All road markings on the highway in Rhondda Cynon Taf must be authorised and laid by the Council.
Yellow lines are provided where there is a need to restrict parking to help alleviate traffic flow and to prevent obstructions on the highway. However, dangerous or obstructive parking can be dealt with by the Police under their existing powers, and members of the public with concerns about such issues should also consider contacting their local police station for advice and assistance.
There are two types of yellow lines in use on the UK’s roads:
Double lines usually mark lengths of road where there is no waiting at any time. Where the lines apply ‘at any time’ there is no longer a need to provide a supplementary plate with the lines. However in exceptional circumstances, the lines can have effect during part of the year (such as during the summer months at a tourist resort) and supplementary plates fixed to lighting columns or posts will indicate the period when the lines are in force.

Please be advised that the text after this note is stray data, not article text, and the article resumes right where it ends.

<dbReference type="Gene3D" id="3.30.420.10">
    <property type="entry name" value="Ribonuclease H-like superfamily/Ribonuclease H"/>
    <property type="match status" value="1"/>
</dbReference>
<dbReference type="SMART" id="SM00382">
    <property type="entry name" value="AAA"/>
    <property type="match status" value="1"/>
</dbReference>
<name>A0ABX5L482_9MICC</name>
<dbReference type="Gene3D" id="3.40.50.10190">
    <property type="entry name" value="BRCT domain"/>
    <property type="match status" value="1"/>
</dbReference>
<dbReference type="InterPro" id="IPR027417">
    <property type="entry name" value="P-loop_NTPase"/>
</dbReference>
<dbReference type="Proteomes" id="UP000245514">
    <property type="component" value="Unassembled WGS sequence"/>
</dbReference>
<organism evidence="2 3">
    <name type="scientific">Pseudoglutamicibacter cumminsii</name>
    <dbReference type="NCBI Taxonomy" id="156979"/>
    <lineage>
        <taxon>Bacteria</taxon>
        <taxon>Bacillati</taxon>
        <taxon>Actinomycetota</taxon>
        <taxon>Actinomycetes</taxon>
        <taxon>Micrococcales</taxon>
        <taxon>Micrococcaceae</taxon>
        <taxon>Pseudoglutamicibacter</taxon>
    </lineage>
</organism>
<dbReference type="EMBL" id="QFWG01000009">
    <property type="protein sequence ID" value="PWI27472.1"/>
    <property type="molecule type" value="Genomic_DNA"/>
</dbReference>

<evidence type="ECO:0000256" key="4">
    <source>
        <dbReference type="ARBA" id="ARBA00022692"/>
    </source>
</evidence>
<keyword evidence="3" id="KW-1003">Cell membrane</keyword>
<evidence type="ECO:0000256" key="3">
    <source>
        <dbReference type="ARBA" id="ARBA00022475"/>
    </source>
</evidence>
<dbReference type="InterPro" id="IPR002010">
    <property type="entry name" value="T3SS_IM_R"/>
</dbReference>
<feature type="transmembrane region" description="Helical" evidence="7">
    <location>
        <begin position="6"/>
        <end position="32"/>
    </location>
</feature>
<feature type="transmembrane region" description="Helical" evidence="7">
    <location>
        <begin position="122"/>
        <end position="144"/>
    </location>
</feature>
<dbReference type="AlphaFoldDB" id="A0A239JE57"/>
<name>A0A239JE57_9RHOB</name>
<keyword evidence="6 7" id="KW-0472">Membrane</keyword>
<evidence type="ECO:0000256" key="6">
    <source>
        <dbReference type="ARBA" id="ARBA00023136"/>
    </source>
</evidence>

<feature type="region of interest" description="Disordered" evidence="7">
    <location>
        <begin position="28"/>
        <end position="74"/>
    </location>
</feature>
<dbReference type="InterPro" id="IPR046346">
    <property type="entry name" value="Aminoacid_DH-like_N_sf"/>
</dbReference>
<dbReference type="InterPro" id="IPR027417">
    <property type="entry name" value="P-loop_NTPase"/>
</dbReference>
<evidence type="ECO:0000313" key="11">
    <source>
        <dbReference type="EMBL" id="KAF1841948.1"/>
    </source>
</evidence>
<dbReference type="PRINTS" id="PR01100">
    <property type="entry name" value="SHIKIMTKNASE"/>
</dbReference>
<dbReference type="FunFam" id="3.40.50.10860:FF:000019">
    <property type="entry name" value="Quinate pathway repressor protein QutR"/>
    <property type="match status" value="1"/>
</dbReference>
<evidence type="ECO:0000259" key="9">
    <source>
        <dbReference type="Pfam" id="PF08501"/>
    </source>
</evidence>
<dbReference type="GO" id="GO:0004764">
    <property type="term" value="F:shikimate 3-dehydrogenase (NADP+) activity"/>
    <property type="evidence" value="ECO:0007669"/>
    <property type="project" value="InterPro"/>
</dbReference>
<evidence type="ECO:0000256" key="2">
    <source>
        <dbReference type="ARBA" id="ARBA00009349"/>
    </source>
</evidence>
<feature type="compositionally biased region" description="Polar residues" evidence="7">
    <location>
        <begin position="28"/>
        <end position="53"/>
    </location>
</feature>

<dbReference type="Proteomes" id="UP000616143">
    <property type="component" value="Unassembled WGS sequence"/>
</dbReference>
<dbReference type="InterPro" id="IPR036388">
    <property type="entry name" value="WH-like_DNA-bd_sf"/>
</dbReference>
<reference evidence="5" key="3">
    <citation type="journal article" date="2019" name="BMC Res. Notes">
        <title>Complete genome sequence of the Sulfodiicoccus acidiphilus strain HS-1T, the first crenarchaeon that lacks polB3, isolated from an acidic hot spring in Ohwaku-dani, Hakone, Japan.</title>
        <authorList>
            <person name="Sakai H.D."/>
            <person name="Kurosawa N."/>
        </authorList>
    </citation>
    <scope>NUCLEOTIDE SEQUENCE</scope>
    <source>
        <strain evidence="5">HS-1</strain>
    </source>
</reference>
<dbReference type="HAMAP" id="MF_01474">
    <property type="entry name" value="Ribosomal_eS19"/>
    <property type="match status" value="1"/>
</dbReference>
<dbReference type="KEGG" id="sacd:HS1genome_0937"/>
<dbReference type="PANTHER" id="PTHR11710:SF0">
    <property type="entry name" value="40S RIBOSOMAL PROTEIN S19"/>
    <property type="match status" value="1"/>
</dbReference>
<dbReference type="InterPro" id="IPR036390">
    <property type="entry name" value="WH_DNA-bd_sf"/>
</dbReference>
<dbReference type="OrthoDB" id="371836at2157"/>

Single lines usually indicate a shorter period of restriction such as 8 am – 6 pm. Supplementary plates will show the actual times and days when the lines are in force.
Although painted on the road, yellow lines apply to both the road and pavement (on the side which they are painted).
Loading restrictions are shown by yellow markings on the kerb and the times of the restriction are shown on supplementary plates.
The Highway Code gives examples of the lines in normal use.
White lines on the road are provided to help road users by giving different types of information or instruction about lane use and directions.
Road markings are classified as signs and are an important aide to safety by giving directions, providing information or instructing drivers. Longitudinal markings inform and warn road users of approaching situations that will require them to take some form of action, i.e. double white lines - do not cross, or lane markings to guide motorists and help in selecting destinations.
Transverse lines also give instruction (i.e. stop or give way).
The Highway Code gives examples of the lines in normal use and their associated rules.
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